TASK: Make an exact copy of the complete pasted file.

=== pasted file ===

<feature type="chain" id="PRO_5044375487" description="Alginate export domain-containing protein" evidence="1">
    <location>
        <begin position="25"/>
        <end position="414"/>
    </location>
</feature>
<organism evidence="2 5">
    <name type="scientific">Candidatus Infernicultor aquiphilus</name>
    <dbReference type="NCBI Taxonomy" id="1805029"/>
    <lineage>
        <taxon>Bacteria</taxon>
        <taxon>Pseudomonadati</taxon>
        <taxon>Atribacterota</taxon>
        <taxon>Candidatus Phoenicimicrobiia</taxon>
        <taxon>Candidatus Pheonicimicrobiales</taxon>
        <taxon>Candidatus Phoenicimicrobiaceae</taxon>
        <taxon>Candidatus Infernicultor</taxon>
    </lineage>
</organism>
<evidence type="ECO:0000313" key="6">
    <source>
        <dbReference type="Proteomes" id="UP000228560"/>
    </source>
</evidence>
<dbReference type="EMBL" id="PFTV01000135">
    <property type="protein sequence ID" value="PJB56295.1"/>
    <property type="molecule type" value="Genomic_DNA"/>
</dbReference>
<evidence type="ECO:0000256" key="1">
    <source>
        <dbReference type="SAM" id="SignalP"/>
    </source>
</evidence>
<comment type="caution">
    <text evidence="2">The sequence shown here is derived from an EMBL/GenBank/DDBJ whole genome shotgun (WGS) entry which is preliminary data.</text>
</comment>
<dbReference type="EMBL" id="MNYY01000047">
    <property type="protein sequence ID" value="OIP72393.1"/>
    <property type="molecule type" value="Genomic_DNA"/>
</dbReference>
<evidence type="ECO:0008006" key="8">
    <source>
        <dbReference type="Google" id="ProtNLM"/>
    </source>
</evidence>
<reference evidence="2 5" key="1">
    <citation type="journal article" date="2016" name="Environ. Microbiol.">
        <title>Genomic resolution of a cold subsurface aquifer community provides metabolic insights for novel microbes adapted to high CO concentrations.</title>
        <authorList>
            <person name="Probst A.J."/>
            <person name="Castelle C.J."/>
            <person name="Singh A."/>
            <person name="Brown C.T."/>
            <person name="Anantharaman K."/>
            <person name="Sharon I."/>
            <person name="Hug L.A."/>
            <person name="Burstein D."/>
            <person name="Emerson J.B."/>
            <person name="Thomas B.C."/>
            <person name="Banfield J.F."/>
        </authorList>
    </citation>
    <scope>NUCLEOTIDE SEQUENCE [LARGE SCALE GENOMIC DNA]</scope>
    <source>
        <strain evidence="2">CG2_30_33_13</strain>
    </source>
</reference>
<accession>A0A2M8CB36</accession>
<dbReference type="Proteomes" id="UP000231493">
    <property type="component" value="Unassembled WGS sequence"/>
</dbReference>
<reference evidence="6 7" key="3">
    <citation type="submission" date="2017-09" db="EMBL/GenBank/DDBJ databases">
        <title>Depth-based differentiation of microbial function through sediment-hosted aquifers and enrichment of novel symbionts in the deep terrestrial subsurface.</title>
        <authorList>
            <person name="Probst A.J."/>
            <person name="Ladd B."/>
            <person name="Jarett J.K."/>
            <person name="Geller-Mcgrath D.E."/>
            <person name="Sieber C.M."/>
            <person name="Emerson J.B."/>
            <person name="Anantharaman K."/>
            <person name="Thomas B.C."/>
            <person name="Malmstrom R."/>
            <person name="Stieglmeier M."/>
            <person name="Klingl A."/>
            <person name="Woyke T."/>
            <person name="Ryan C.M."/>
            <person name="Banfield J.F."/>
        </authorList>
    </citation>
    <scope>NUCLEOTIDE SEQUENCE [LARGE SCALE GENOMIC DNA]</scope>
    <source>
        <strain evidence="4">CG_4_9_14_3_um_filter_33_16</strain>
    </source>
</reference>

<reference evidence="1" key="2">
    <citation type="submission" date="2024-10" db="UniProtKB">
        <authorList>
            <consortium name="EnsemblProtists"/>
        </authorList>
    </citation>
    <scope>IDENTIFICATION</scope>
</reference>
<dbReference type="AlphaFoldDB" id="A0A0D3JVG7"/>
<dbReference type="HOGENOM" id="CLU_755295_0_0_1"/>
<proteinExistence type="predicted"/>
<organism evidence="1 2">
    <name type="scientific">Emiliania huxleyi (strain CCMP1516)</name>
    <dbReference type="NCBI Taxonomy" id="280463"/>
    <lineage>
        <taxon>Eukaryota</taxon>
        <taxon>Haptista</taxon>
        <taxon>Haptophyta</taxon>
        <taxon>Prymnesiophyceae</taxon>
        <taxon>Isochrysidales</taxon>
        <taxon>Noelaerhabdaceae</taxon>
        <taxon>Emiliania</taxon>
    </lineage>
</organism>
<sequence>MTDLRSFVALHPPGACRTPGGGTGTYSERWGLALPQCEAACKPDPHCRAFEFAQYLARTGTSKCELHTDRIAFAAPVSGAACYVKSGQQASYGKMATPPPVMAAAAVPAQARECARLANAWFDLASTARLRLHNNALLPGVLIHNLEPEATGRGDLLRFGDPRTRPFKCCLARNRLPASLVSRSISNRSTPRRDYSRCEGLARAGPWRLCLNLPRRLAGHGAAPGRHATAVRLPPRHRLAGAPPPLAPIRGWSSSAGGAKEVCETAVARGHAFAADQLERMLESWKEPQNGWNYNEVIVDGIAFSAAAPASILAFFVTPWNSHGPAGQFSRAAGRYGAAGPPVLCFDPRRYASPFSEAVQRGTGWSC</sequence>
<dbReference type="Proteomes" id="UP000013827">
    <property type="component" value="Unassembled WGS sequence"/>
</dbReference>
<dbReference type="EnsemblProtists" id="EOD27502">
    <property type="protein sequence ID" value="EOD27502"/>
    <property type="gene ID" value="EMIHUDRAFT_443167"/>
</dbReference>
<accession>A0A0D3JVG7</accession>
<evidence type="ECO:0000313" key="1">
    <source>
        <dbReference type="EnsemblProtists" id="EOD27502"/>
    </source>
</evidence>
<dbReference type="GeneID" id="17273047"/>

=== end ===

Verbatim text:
<feature type="chain" id="PRO_5044375487" description="Alginate export domain-containing protein" evidence="1">
    <location>
        <begin position="25"/>
        <end position="414"/>
    </location>
</feature>
<organism evidence="2 5">
    <name type="scientific">Candidatus Infernicultor aquiphilus</name>
    <dbReference type="NCBI Taxonomy" id="1805029"/>
    <lineage>
        <taxon>Bacteria</taxon>
        <taxon>Pseudomonadati</taxon>
        <taxon>Atribacterota</taxon>
        <taxon>Candidatus Phoenicimicrobiia</taxon>
        <taxon>Candidatus Pheonicimicrobiales</taxon>
        <taxon>Candidatus Phoenicimicrobiaceae</taxon>
        <taxon>Candidatus Infernicultor</taxon>
    </lineage>
</organism>
<evidence type="ECO:0000313" key="6">
    <source>
        <dbReference type="Proteomes" id="UP000228560"/>
    </source>
</evidence>
<dbReference type="EMBL" id="PFTV01000135">
    <property type="protein sequence ID" value="PJB56295.1"/>
    <property type="molecule type" value="Genomic_DNA"/>
</dbReference>
<evidence type="ECO:0000256" key="1">
    <source>
        <dbReference type="SAM" id="SignalP"/>
    </source>
</evidence>
<comment type="caution">
    <text evidence="2">The sequence shown here is derived from an EMBL/GenBank/DDBJ whole genome shotgun (WGS) entry which is preliminary data.</text>
</comment>
<dbReference type="EMBL" id="MNYY01000047">
    <property type="protein sequence ID" value="OIP72393.1"/>
    <property type="molecule type" value="Genomic_DNA"/>
</dbReference>
<evidence type="ECO:0008006" key="8">
    <source>
        <dbReference type="Google" id="ProtNLM"/>
    </source>
</evidence>
<reference evidence="2 5" key="1">
    <citation type="journal article" date="2016" name="Environ. Microbiol.">
        <title>Genomic resolution of a cold subsurface aquifer community provides metabolic insights for novel microbes adapted to high CO concentrations.</title>
        <authorList>
            <person name="Probst A.J."/>
            <person name="Castelle C.J."/>
            <person name="Singh A."/>
            <person name="Brown C.T."/>
            <person name="Anantharaman K."/>
            <person name="Sharon I."/>
            <person name="Hug L.A."/>
            <person name="Burstein D."/>
            <person name="Emerson J.B."/>
            <person name="Thomas B.C."/>
            <person name="Banfield J.F."/>
        </authorList>
    </citation>
    <scope>NUCLEOTIDE SEQUENCE [LARGE SCALE GENOMIC DNA]</scope>
    <source>
        <strain evidence="2">CG2_30_33_13</strain>
    </source>
</reference>
<accession>A0A2M8CB36</accession>
<dbReference type="Proteomes" id="UP000231493">
    <property type="component" value="Unassembled WGS sequence"/>
</dbReference>
<reference evidence="6 7" key="3">
    <citation type="submission" date="2017-09" db="EMBL/GenBank/DDBJ databases">
        <title>Depth-based differentiation of microbial function through sediment-hosted aquifers and enrichment of novel symbionts in the deep terrestrial subsurface.</title>
        <authorList>
            <person name="Probst A.J."/>
            <person name="Ladd B."/>
            <person name="Jarett J.K."/>
            <person name="Geller-Mcgrath D.E."/>
            <person name="Sieber C.M."/>
            <person name="Emerson J.B."/>
            <person name="Anantharaman K."/>
            <person name="Thomas B.C."/>
            <person name="Malmstrom R."/>
            <person name="Stieglmeier M."/>
            <person name="Klingl A."/>
            <person name="Woyke T."/>
            <person name="Ryan C.M."/>
            <person name="Banfield J.F."/>
        </authorList>
    </citation>
    <scope>NUCLEOTIDE SEQUENCE [LARGE SCALE GENOMIC DNA]</scope>
    <source>
        <strain evidence="4">CG_4_9_14_3_um_filter_33_16</strain>
    </source>
</reference>

<reference evidence="1" key="2">
    <citation type="submission" date="2024-10" db="UniProtKB">
        <authorList>
            <consortium name="EnsemblProtists"/>
        </authorList>
    </citation>
    <scope>IDENTIFICATION</scope>
</reference>
<dbReference type="AlphaFoldDB" id="A0A0D3JVG7"/>
<dbReference type="HOGENOM" id="CLU_755295_0_0_1"/>
<proteinExistence type="predicted"/>
<organism evidence="1 2">
    <name type="scientific">Emiliania huxleyi (strain CCMP1516)</name>
    <dbReference type="NCBI Taxonomy" id="280463"/>
    <lineage>
        <taxon>Eukaryota</taxon>
        <taxon>Haptista</taxon>
        <taxon>Haptophyta</taxon>
        <taxon>Prymnesiophyceae</taxon>
        <taxon>Isochrysidales</taxon>
        <taxon>Noelaerhabdaceae</taxon>
        <taxon>Emiliania</taxon>
    </lineage>
</organism>
<sequence>MTDLRSFVALHPPGACRTPGGGTGTYSERWGLALPQCEAACKPDPHCRAFEFAQYLARTGTSKCELHTDRIAFAAPVSGAACYVKSGQQASYGKMATPPPVMAAAAVPAQARECARLANAWFDLASTARLRLHNNALLPGVLIHNLEPEATGRGDLLRFGDPRTRPFKCCLARNRLPASLVSRSISNRSTPRRDYSRCEGLARAGPWRLCLNLPRRLAGHGAAPGRHATAVRLPPRHRLAGAPPPLAPIRGWSSSAGGAKEVCETAVARGHAFAADQLERMLESWKEPQNGWNYNEVIVDGIAFSAAAPASILAFFVTPWNSHGPAGQFSRAAGRYGAAGPPVLCFDPRRYASPFSEAVQRGTGWSC</sequence>
<dbReference type="Proteomes" id="UP000013827">
    <property type="component" value="Unassembled WGS sequence"/>
</dbReference>
<dbReference type="EnsemblProtists" id="EOD27502">
    <property type="protein sequence ID" value="EOD27502"/>
    <property type="gene ID" value="EMIHUDRAFT_443167"/>
</dbReference>
<accession>A0A0D3JVG7</accession>
<evidence type="ECO:0000313" key="1">
    <source>
        <dbReference type="EnsemblProtists" id="EOD27502"/>
    </source>
</evidence>
<dbReference type="GeneID" id="17273047"/>